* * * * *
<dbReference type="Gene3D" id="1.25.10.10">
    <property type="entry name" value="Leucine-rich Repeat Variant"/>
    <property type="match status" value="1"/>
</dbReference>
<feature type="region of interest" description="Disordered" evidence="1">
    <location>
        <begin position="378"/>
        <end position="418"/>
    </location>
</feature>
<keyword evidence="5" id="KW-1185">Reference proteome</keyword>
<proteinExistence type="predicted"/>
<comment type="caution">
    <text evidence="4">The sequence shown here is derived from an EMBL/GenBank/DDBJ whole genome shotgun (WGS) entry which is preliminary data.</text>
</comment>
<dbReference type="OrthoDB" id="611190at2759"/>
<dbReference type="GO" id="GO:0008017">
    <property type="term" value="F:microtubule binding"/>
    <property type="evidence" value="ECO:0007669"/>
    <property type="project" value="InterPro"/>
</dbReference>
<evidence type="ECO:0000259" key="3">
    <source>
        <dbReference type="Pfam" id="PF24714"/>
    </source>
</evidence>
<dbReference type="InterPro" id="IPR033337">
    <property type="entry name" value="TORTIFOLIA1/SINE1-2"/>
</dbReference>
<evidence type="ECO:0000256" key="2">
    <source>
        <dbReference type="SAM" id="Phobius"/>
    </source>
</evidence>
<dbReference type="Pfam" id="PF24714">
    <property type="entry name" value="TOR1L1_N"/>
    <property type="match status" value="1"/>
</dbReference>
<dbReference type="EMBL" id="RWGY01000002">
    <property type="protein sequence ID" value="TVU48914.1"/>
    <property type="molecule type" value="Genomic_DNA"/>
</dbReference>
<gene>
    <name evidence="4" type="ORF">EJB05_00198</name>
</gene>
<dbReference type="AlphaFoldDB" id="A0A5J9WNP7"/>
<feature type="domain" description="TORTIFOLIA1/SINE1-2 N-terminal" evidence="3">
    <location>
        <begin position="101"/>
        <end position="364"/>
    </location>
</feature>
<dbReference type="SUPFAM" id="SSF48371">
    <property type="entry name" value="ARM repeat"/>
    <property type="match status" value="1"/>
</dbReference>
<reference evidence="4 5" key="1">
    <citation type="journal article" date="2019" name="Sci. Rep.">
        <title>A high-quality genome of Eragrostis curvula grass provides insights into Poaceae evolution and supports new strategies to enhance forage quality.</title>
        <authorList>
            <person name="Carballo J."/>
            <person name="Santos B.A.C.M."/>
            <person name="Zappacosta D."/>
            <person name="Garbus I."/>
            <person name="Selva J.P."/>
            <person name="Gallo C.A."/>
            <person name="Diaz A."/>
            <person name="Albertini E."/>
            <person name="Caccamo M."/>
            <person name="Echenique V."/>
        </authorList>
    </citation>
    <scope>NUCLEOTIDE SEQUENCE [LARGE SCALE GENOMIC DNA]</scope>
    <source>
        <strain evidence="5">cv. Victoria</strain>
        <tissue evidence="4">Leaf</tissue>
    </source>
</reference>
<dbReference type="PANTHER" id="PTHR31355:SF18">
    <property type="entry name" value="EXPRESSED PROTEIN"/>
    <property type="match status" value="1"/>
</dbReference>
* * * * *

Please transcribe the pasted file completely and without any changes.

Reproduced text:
<dbReference type="Gene3D" id="1.25.10.10">
    <property type="entry name" value="Leucine-rich Repeat Variant"/>
    <property type="match status" value="1"/>
</dbReference>
<feature type="region of interest" description="Disordered" evidence="1">
    <location>
        <begin position="378"/>
        <end position="418"/>
    </location>
</feature>
<keyword evidence="5" id="KW-1185">Reference proteome</keyword>
<proteinExistence type="predicted"/>
<comment type="caution">
    <text evidence="4">The sequence shown here is derived from an EMBL/GenBank/DDBJ whole genome shotgun (WGS) entry which is preliminary data.</text>
</comment>
<dbReference type="OrthoDB" id="611190at2759"/>
<dbReference type="GO" id="GO:0008017">
    <property type="term" value="F:microtubule binding"/>
    <property type="evidence" value="ECO:0007669"/>
    <property type="project" value="InterPro"/>
</dbReference>
<evidence type="ECO:0000259" key="3">
    <source>
        <dbReference type="Pfam" id="PF24714"/>
    </source>
</evidence>
<dbReference type="InterPro" id="IPR033337">
    <property type="entry name" value="TORTIFOLIA1/SINE1-2"/>
</dbReference>
<evidence type="ECO:0000256" key="2">
    <source>
        <dbReference type="SAM" id="Phobius"/>
    </source>
</evidence>
<dbReference type="Pfam" id="PF24714">
    <property type="entry name" value="TOR1L1_N"/>
    <property type="match status" value="1"/>
</dbReference>
<dbReference type="EMBL" id="RWGY01000002">
    <property type="protein sequence ID" value="TVU48914.1"/>
    <property type="molecule type" value="Genomic_DNA"/>
</dbReference>
<gene>
    <name evidence="4" type="ORF">EJB05_00198</name>
</gene>
<dbReference type="AlphaFoldDB" id="A0A5J9WNP7"/>
<feature type="domain" description="TORTIFOLIA1/SINE1-2 N-terminal" evidence="3">
    <location>
        <begin position="101"/>
        <end position="364"/>
    </location>
</feature>
<dbReference type="SUPFAM" id="SSF48371">
    <property type="entry name" value="ARM repeat"/>
    <property type="match status" value="1"/>
</dbReference>
<reference evidence="4 5" key="1">
    <citation type="journal article" date="2019" name="Sci. Rep.">
        <title>A high-quality genome of Eragrostis curvula grass provides insights into Poaceae evolution and supports new strategies to enhance forage quality.</title>
        <authorList>
            <person name="Carballo J."/>
            <person name="Santos B.A.C.M."/>
            <person name="Zappacosta D."/>
            <person name="Garbus I."/>
            <person name="Selva J.P."/>
            <person name="Gallo C.A."/>
            <person name="Diaz A."/>
            <person name="Albertini E."/>
            <person name="Caccamo M."/>
            <person name="Echenique V."/>
        </authorList>
    </citation>
    <scope>NUCLEOTIDE SEQUENCE [LARGE SCALE GENOMIC DNA]</scope>
    <source>
        <strain evidence="5">cv. Victoria</strain>
        <tissue evidence="4">Leaf</tissue>
    </source>
</reference>
<dbReference type="PANTHER" id="PTHR31355:SF18">
    <property type="entry name" value="EXPRESSED PROTEIN"/>
    <property type="match status" value="1"/>
</dbReference>